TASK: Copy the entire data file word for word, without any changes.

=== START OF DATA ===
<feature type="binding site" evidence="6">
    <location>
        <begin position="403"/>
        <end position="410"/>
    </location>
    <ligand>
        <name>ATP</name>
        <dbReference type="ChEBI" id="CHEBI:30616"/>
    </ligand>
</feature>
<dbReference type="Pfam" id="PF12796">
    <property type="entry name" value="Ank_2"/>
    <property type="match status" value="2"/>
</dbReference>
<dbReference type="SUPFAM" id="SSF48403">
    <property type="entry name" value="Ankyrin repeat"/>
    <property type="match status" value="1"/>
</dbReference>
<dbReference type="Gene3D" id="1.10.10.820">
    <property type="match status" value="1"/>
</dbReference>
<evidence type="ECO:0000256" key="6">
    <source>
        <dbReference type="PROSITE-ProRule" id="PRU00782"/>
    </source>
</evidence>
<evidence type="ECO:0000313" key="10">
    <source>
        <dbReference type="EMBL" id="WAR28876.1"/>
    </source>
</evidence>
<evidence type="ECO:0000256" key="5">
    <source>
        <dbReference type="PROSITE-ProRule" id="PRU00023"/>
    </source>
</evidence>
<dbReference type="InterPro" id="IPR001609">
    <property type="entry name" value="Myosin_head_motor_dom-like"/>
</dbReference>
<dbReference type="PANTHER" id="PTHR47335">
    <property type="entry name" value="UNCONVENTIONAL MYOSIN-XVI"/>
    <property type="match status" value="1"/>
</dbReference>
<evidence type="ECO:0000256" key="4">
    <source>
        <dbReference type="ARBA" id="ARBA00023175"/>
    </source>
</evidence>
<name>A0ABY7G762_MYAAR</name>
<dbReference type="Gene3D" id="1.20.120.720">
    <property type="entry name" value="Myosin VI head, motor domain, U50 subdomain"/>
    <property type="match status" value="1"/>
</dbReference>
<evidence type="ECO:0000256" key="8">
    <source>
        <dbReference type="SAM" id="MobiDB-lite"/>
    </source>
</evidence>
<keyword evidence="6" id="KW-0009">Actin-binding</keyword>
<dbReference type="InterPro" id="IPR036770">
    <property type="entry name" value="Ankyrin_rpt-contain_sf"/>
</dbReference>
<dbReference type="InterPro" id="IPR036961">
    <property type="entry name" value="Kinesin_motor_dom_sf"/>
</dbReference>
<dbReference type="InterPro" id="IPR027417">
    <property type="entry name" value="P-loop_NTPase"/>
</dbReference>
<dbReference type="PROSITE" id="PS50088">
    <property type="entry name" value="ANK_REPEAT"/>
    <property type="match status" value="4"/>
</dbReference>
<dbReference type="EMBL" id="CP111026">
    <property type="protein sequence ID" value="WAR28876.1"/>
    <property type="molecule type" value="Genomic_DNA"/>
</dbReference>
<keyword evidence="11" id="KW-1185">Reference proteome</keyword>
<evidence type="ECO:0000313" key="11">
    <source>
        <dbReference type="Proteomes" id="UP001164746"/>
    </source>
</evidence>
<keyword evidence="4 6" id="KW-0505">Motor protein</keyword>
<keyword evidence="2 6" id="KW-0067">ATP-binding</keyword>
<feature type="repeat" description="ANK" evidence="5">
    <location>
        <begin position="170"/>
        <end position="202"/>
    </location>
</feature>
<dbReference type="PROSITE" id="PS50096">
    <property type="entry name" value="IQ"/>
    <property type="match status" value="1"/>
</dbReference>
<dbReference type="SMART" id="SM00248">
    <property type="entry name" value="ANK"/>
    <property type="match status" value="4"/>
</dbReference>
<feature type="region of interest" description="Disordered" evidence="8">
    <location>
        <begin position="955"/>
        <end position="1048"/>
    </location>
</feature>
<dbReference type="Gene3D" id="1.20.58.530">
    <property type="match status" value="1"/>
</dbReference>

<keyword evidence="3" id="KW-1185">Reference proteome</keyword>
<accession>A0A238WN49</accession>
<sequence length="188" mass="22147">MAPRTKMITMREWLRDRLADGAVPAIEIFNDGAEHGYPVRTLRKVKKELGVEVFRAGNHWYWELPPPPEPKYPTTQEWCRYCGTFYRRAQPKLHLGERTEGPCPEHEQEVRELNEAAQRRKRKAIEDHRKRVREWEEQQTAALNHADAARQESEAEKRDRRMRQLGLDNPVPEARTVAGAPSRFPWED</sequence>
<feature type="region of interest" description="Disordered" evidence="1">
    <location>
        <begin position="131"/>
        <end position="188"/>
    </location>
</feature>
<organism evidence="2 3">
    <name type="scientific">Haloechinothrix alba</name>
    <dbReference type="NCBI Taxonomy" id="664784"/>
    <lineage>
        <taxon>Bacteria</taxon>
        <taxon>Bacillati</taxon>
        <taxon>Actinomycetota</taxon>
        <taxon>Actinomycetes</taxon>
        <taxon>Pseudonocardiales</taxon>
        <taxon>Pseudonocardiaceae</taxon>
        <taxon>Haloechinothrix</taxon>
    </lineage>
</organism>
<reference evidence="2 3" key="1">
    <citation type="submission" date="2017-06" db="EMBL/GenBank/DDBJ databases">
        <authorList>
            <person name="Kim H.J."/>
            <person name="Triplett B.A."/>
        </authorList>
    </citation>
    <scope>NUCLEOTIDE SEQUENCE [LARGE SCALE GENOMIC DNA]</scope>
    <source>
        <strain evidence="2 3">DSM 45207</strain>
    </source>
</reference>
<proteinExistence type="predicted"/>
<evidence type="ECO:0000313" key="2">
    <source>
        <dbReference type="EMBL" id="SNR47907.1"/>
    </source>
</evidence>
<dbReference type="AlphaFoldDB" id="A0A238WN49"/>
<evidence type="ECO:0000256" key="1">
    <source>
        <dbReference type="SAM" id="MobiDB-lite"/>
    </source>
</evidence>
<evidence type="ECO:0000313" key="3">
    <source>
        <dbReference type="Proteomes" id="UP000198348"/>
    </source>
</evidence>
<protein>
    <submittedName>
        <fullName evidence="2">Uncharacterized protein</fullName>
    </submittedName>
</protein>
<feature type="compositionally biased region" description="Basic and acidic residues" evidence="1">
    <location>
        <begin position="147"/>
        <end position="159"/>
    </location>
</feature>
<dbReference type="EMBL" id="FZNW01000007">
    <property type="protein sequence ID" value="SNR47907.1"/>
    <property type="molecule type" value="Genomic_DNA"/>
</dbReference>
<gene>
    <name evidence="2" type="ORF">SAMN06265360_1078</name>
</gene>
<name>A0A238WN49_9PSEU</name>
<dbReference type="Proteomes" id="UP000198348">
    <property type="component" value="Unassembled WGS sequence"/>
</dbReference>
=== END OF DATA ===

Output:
<feature type="binding site" evidence="6">
    <location>
        <begin position="403"/>
        <end position="410"/>
    </location>
    <ligand>
        <name>ATP</name>
        <dbReference type="ChEBI" id="CHEBI:30616"/>
    </ligand>
</feature>
<dbReference type="Pfam" id="PF12796">
    <property type="entry name" value="Ank_2"/>
    <property type="match status" value="2"/>
</dbReference>
<dbReference type="SUPFAM" id="SSF48403">
    <property type="entry name" value="Ankyrin repeat"/>
    <property type="match status" value="1"/>
</dbReference>
<dbReference type="Gene3D" id="1.10.10.820">
    <property type="match status" value="1"/>
</dbReference>
<evidence type="ECO:0000256" key="6">
    <source>
        <dbReference type="PROSITE-ProRule" id="PRU00782"/>
    </source>
</evidence>
<evidence type="ECO:0000313" key="10">
    <source>
        <dbReference type="EMBL" id="WAR28876.1"/>
    </source>
</evidence>
<evidence type="ECO:0000256" key="5">
    <source>
        <dbReference type="PROSITE-ProRule" id="PRU00023"/>
    </source>
</evidence>
<dbReference type="InterPro" id="IPR001609">
    <property type="entry name" value="Myosin_head_motor_dom-like"/>
</dbReference>
<dbReference type="PANTHER" id="PTHR47335">
    <property type="entry name" value="UNCONVENTIONAL MYOSIN-XVI"/>
    <property type="match status" value="1"/>
</dbReference>
<evidence type="ECO:0000256" key="4">
    <source>
        <dbReference type="ARBA" id="ARBA00023175"/>
    </source>
</evidence>
<name>A0ABY7G762_MYAAR</name>
<dbReference type="Gene3D" id="1.20.120.720">
    <property type="entry name" value="Myosin VI head, motor domain, U50 subdomain"/>
    <property type="match status" value="1"/>
</dbReference>
<evidence type="ECO:0000256" key="8">
    <source>
        <dbReference type="SAM" id="MobiDB-lite"/>
    </source>
</evidence>
<keyword evidence="6" id="KW-0009">Actin-binding</keyword>
<dbReference type="InterPro" id="IPR036770">
    <property type="entry name" value="Ankyrin_rpt-contain_sf"/>
</dbReference>
<dbReference type="InterPro" id="IPR036961">
    <property type="entry name" value="Kinesin_motor_dom_sf"/>
</dbReference>
<dbReference type="InterPro" id="IPR027417">
    <property type="entry name" value="P-loop_NTPase"/>
</dbReference>
<dbReference type="PROSITE" id="PS50088">
    <property type="entry name" value="ANK_REPEAT"/>
    <property type="match status" value="4"/>
</dbReference>
<dbReference type="EMBL" id="CP111026">
    <property type="protein sequence ID" value="WAR28876.1"/>
    <property type="molecule type" value="Genomic_DNA"/>
</dbReference>
<keyword evidence="11" id="KW-1185">Reference proteome</keyword>
<evidence type="ECO:0000313" key="11">
    <source>
        <dbReference type="Proteomes" id="UP001164746"/>
    </source>
</evidence>
<keyword evidence="4 6" id="KW-0505">Motor protein</keyword>
<keyword evidence="2 6" id="KW-0067">ATP-binding</keyword>
<feature type="repeat" description="ANK" evidence="5">
    <location>
        <begin position="170"/>
        <end position="202"/>
    </location>
</feature>
<dbReference type="PROSITE" id="PS50096">
    <property type="entry name" value="IQ"/>
    <property type="match status" value="1"/>
</dbReference>
<dbReference type="SMART" id="SM00248">
    <property type="entry name" value="ANK"/>
    <property type="match status" value="4"/>
</dbReference>
<feature type="region of interest" description="Disordered" evidence="8">
    <location>
        <begin position="955"/>
        <end position="1048"/>
    </location>
</feature>
<dbReference type="Gene3D" id="1.20.58.530">
    <property type="match status" value="1"/>
</dbReference>

<keyword evidence="3" id="KW-1185">Reference proteome</keyword>
<accession>A0A238WN49</accession>
<sequence length="188" mass="22147">MAPRTKMITMREWLRDRLADGAVPAIEIFNDGAEHGYPVRTLRKVKKELGVEVFRAGNHWYWELPPPPEPKYPTTQEWCRYCGTFYRRAQPKLHLGERTEGPCPEHEQEVRELNEAAQRRKRKAIEDHRKRVREWEEQQTAALNHADAARQESEAEKRDRRMRQLGLDNPVPEARTVAGAPSRFPWED</sequence>
<feature type="region of interest" description="Disordered" evidence="1">
    <location>
        <begin position="131"/>
        <end position="188"/>
    </location>
</feature>
<organism evidence="2 3">
    <name type="scientific">Haloechinothrix alba</name>
    <dbReference type="NCBI Taxonomy" id="664784"/>
    <lineage>
        <taxon>Bacteria</taxon>
        <taxon>Bacillati</taxon>
        <taxon>Actinomycetota</taxon>
        <taxon>Actinomycetes</taxon>
        <taxon>Pseudonocardiales</taxon>
        <taxon>Pseudonocardiaceae</taxon>
        <taxon>Haloechinothrix</taxon>
    </lineage>
</organism>
<reference evidence="2 3" key="1">
    <citation type="submission" date="2017-06" db="EMBL/GenBank/DDBJ databases">
        <authorList>
            <person name="Kim H.J."/>
            <person name="Triplett B.A."/>
        </authorList>
    </citation>
    <scope>NUCLEOTIDE SEQUENCE [LARGE SCALE GENOMIC DNA]</scope>
    <source>
        <strain evidence="2 3">DSM 45207</strain>
    </source>
</reference>
<proteinExistence type="predicted"/>
<evidence type="ECO:0000313" key="2">
    <source>
        <dbReference type="EMBL" id="SNR47907.1"/>
    </source>
</evidence>
<dbReference type="AlphaFoldDB" id="A0A238WN49"/>
<evidence type="ECO:0000256" key="1">
    <source>
        <dbReference type="SAM" id="MobiDB-lite"/>
    </source>
</evidence>
<evidence type="ECO:0000313" key="3">
    <source>
        <dbReference type="Proteomes" id="UP000198348"/>
    </source>
</evidence>
<protein>
    <submittedName>
        <fullName evidence="2">Uncharacterized protein</fullName>
    </submittedName>
</protein>
<feature type="compositionally biased region" description="Basic and acidic residues" evidence="1">
    <location>
        <begin position="147"/>
        <end position="159"/>
    </location>
</feature>
<dbReference type="EMBL" id="FZNW01000007">
    <property type="protein sequence ID" value="SNR47907.1"/>
    <property type="molecule type" value="Genomic_DNA"/>
</dbReference>
<gene>
    <name evidence="2" type="ORF">SAMN06265360_1078</name>
</gene>
<name>A0A238WN49_9PSEU</name>
<dbReference type="Proteomes" id="UP000198348">
    <property type="component" value="Unassembled WGS sequence"/>
</dbReference>